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Money men hop on immigration reform bandwagon

Financial titans and political rainmakers from both sides of the aisle pushed Washington to pass immigration reform this week.
Investor Warren Buffett poses for a portrait during an interview after a luncheon to benefit the Glide Foundation of San Francisco in New York
Investor Warren Buffett poses for a portrait in New York on April 23, 2014.

Financial titans and political rainmakers from both sides of the aisle pushed Washington to pass immigration reform this week as the Obama administration waited for congressional action on a requested $3.7 billion needed urgently to address the border crisis.

Republican super donor Sheldon Adelson co-wrote a New York Times op-ed on Thursday, along with Warren Buffet and Bill Gates. Adelson, chairman and chief executive of the Las Vegas Sands Corporation, donated more than $10 million to the failed 2012 presidential bid by Mitt Romney and is currently shopping for a new candidate to support in 2016. His participation in the op-ed signals that donors are looking for candidates who can lead, not punt, on immigration.

"You don’t have to agree on everything in order to cooperate on matters about which you are reasonably close to agreement. It's time that this brand of thinking finds its way to Washington," Adelson, Gates and Buffet wrote in the column. They called on legislators to ensure all prospective immigrants follow regulations, and declared that the individuals who break the rules should be punished.

The Republican leadership in the House has all but killed chances for immigration reform, pushed by President Barack Obama and supported by 62% of Americans. The president said this week that legislation, combined with the emergency supplemental funding, would go a long way to solving most of the major problems with border security and undocumented immigrants.  

Department of Homeland Security Jeh Johnson echoed the funding request during a hearing of the Senate Appropriations Committee on Thursday. He made official a figure that the U.S. Border Patrol had been using: as many as 90,000 children could enter the country by the end of this year from Central America.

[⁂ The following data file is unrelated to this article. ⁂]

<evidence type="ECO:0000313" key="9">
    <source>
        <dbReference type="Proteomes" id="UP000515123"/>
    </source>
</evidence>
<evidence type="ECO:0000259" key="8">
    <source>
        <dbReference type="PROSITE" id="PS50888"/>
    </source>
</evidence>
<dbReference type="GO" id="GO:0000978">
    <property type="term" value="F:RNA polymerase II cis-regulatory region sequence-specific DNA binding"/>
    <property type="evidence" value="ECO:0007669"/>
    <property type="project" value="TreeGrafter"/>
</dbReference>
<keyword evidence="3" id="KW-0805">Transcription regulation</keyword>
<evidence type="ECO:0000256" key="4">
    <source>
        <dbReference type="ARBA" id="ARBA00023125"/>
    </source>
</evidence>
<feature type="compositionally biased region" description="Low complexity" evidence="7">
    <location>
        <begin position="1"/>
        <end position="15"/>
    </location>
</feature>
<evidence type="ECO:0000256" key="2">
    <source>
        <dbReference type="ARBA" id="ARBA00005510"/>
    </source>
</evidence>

"I know that additional money alone will not fully address the challenge we face, and we do not make this request lightly. While building capacity is necessary, we must also ramp up our ability to safely and quickly return the influx of these recent border crossers, which is exactly what we are doing," he said during his testimony. More than 52,000 undocumented children have been apprehended along the border since October, most of them fleeing violence and instability in Guatemala, Honduras and El Salvador.

Obama earlier this week requested the emergency funds from Congress to address the ongoing crisis.

The U.S. Immigration and Customs Enforcement will deplete funds to maintain operations by August without supplemental assets, Johnson said. Additionally, the Department of Health and Human Services won't be able to address the surplus of children by securing sufficient shelter capacity, thus leading to more kids being held at short-term border patrol processing.

Earlier this week, Johnson traveled to Guatemala for his sixth visit to the border in the past month. He will travel to New Mexico on Friday to visit a temporary immigration detention center, and later meet with officials in Texas.

"Those who cross our border illegally must know there is no safe passage, and no free pass; within the confines of our laws, our values, and our resources, they will be sent back to their home countries," he said during his testimony.

Republicans have met the White House's monetary appeal with hesitance, instead blaming the president and demanding he take responsibility for the situation. Some legislators have expressed concern that the money won't fix the root problem of undocumented immigrants fleeing to the United States. Republican Rep. Hal Rogers, chairman of the House Appropriations Committee, told reporters Friday that the White House is requesting "too much" money that is already being considered in the regular bill process for 2015, according to NBC News' Frank Thorp.

Some Democrats have spoken against Obama's request, too. Congressman John Barrow, who has voted with Republicans in the past and doesn't support the president's recent appeal for funds, said the administration should focus on securing the border and enforcing current laws.

"Just throwing money at the symptoms of the problem doesn't address the underlying causes of the problem. We need to address the vulnerabilities at our border that got us in this mess in the first place," he said Friday.

The GOP also criticized Obama for not visiting the border during his trip to Texas to attend Democratic fundraisers this week.

Related: John Boehner: When will President Obama take responsibility?

Although he didn't visit the border, Obama met with Texas Gov. Rick Perry on Wednesday to discuss possible solutions to the situation the White House has deemed a humanitarian crisis. Perry sent the president a response letter, in which he expressed his belief that a secure border is attainable and the urgent need for Obama's actions. Perry pressed for the president to visit the border.

Perry also suggested the government pursue long-term solutions, including deploying an additional 1,000 National Guard troops, allowing the National Guard to use drones to identify human and drug trafficking, and conducting medical screens of undocumented immigrants.